Page:Popular Science Monthly Volume 75.djvu/121

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117
THE FUTURE OF MATHEMATICS

THE FUTURE OF MATHEMATICS
By Professor G. A. MILLER

UNIVERSITY OF ILLINOIS

PROFESSOR A. VOSS, of the University of Munich, recently made the following statement: "Our entire present civilization, as far as it depends upon the intellectual penetration and utilization of nature, has its real foundation in the mathematical sciences."[1] He adds that this truth finds expression in the ever-increasing appreciation of the educational value of mathematics, notwithstanding the fact that it is the most unpopular of all the sciences. This unpopularity is natural since "unpopularity is an essential feature of a real science," because such a science can be comprehended only through tireless and continued efforts.

An intelligent expression as regards the future of mathematics must be based not only upon the past and present state of this science, but also upon its real essence. One of those elements which mathematics has in common with some of the other sciences, but which are more prominent in mathematics than in any of the others, is the tendency to use thought in the most economical manner. When one considers the extent to which efforts to simplify methods, theorems and formulas direct mathematical endeavor, one must admit that the statement "Mathematics is the science of saving thought" expresses a great truth, even if it is too sweeping to serve as a definition.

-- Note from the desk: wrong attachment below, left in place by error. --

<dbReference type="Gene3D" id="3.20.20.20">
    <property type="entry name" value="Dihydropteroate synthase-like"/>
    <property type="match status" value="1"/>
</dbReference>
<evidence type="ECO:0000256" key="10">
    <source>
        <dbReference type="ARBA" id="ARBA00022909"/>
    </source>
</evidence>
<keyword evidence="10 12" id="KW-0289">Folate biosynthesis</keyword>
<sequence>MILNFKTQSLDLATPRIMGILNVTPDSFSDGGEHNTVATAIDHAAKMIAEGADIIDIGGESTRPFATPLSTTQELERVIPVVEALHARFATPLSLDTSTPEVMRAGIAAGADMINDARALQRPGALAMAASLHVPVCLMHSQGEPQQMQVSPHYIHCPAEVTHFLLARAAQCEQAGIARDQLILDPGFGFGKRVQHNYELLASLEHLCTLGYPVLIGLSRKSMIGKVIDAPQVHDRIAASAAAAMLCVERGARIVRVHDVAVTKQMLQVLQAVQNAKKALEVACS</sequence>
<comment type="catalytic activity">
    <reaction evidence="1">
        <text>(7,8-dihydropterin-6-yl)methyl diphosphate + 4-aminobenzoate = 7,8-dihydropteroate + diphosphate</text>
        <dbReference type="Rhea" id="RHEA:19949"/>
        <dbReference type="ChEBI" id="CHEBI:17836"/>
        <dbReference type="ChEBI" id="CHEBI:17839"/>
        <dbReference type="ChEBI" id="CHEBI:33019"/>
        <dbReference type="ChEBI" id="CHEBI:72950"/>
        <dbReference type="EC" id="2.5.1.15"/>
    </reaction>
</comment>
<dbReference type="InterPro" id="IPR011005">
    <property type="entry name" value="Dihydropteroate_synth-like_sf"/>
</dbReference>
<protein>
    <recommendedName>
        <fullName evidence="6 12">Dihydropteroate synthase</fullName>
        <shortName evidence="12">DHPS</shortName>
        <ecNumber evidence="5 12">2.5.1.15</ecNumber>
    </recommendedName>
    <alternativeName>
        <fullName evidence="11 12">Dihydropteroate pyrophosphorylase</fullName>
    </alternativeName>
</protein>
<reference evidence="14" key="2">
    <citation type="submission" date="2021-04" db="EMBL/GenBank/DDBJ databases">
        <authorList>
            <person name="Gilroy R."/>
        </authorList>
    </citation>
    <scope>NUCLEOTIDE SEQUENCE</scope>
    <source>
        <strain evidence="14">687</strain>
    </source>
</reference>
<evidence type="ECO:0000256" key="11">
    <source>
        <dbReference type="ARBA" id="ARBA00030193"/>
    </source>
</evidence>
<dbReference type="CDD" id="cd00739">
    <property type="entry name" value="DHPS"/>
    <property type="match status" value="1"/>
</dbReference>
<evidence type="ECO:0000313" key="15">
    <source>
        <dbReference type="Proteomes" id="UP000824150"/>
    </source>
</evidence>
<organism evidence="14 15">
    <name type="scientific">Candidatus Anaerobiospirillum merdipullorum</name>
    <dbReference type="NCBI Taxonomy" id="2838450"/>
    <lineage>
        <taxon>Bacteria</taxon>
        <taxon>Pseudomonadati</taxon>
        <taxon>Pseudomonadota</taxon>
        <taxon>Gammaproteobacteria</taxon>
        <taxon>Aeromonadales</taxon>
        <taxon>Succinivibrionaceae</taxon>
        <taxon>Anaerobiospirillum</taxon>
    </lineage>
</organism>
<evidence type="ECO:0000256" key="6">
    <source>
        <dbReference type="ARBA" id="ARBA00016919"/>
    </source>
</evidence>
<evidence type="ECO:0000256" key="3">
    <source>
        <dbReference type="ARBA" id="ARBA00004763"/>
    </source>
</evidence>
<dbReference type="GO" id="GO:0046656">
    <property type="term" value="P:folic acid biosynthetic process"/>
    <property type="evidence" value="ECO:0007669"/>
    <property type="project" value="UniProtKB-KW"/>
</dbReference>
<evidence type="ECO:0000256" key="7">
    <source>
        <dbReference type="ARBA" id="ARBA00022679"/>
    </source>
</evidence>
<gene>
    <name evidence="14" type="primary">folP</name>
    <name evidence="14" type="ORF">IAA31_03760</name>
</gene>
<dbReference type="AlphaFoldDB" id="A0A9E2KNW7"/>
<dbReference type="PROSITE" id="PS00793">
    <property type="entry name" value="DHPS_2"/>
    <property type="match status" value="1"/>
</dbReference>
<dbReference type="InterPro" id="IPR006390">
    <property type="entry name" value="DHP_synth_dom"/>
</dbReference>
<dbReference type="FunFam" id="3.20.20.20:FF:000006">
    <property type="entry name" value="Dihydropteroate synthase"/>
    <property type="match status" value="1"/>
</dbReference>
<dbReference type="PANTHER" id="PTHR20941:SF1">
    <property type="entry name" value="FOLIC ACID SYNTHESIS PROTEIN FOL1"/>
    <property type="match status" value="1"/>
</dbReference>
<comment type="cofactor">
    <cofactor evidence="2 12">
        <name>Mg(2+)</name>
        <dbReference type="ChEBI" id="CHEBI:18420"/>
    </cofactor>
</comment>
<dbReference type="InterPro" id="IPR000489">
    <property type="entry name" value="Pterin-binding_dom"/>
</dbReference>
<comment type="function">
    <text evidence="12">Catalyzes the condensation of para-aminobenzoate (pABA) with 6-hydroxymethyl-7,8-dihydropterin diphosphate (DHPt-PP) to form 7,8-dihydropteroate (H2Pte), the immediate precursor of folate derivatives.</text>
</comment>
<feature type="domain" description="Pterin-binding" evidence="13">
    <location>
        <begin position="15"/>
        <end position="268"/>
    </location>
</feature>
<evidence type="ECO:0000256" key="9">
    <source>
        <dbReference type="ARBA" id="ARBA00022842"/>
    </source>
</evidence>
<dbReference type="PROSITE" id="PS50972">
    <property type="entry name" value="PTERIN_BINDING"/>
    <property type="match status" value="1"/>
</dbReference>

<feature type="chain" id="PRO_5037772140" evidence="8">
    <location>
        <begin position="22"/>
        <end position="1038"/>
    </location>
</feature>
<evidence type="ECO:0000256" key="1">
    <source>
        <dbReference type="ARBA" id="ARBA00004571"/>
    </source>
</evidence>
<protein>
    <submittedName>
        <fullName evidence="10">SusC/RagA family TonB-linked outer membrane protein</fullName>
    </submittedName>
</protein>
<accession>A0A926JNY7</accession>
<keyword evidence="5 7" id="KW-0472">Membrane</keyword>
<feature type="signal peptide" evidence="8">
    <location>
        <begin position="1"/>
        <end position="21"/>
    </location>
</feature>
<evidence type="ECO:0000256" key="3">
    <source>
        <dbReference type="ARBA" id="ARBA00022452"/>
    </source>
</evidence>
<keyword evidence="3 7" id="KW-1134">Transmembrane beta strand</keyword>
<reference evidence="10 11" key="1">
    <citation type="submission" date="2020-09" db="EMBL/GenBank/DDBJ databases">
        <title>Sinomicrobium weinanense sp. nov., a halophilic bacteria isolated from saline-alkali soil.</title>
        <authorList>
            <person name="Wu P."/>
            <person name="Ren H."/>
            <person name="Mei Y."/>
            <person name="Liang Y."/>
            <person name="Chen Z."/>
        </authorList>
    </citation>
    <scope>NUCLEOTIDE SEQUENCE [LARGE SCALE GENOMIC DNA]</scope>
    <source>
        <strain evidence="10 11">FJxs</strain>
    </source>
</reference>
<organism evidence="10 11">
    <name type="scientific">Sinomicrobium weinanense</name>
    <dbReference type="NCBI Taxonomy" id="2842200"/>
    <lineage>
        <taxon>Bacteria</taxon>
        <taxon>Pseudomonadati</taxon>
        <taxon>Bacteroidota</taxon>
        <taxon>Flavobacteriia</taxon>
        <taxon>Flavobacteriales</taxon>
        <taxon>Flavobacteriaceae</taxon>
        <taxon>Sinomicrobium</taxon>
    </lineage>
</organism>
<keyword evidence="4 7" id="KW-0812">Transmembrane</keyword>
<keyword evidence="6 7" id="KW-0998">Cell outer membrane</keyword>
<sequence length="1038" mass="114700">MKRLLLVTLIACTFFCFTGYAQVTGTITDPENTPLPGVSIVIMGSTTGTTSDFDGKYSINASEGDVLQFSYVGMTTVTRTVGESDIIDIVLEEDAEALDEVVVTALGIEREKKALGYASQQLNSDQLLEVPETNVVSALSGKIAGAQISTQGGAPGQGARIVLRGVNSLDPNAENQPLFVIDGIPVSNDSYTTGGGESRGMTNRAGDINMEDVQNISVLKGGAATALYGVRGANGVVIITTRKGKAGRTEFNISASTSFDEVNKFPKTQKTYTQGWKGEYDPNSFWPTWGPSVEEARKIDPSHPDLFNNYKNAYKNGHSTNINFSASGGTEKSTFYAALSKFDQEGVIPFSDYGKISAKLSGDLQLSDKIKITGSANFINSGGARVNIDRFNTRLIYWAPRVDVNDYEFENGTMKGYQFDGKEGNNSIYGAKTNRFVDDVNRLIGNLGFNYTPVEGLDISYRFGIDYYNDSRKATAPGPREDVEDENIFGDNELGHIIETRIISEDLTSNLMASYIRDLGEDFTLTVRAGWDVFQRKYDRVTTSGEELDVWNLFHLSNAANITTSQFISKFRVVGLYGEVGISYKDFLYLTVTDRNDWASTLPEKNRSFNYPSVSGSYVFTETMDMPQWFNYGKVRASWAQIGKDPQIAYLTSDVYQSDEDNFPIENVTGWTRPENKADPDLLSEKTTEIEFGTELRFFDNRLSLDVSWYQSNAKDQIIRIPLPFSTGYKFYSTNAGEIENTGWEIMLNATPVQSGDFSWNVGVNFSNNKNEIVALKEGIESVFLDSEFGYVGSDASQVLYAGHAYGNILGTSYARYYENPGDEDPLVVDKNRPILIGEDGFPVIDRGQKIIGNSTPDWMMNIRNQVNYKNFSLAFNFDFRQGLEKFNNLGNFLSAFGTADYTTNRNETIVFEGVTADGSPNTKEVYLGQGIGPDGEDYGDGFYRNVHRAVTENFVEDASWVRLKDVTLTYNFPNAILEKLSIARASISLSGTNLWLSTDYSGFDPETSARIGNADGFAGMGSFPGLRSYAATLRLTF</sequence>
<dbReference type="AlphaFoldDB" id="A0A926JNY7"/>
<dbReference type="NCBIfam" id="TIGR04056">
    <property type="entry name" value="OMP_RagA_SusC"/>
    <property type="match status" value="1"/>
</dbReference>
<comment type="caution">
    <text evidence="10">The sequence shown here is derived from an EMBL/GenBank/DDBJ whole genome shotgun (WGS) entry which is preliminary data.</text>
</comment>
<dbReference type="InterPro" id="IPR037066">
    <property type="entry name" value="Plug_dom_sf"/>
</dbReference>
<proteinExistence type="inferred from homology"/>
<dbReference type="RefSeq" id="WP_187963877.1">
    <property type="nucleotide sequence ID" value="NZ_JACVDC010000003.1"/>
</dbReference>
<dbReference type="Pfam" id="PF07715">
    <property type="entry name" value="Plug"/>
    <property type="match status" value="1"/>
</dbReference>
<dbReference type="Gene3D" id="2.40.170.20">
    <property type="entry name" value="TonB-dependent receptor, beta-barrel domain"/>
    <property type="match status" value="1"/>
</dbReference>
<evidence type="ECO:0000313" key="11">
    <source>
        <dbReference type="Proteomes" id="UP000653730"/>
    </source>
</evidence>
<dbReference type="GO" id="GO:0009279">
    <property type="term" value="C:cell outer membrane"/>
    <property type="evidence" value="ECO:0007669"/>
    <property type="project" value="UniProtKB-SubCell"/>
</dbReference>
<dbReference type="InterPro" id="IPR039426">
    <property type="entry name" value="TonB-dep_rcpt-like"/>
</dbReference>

That mathematics is the science which is preeminently devoted to the discovery and mapping of routes along which thought may ascend securely and with the greatest ease, is supported by the fact that it has the oldest and the most extensive symbolical language. In the introduction to his classic history of mathematics, Moritz Cantor asks, "Why has mathematics, since the remotest times, found support, simplification and advancement by means of word symbols, whether these are number symbols or other mathematical symbols?" Although the oldest of these word symbols are probably relics of a very ancient picture language, yet it is of great interest that in mathematics the picture language was retained and used side by side with an alphabetic and syllabic language, while the latter displaced the former elsewhere. Even those who have mastered only the elements of algebra and the

  1. Voss, "Ueber das Wesen der Mathematik." Rede gehalten om 11. Marz, 1008, in der oeffentlicben Sitzung der k. bayerischen Akademie der Wissenscnaften; Teubner, 1908, p. 4.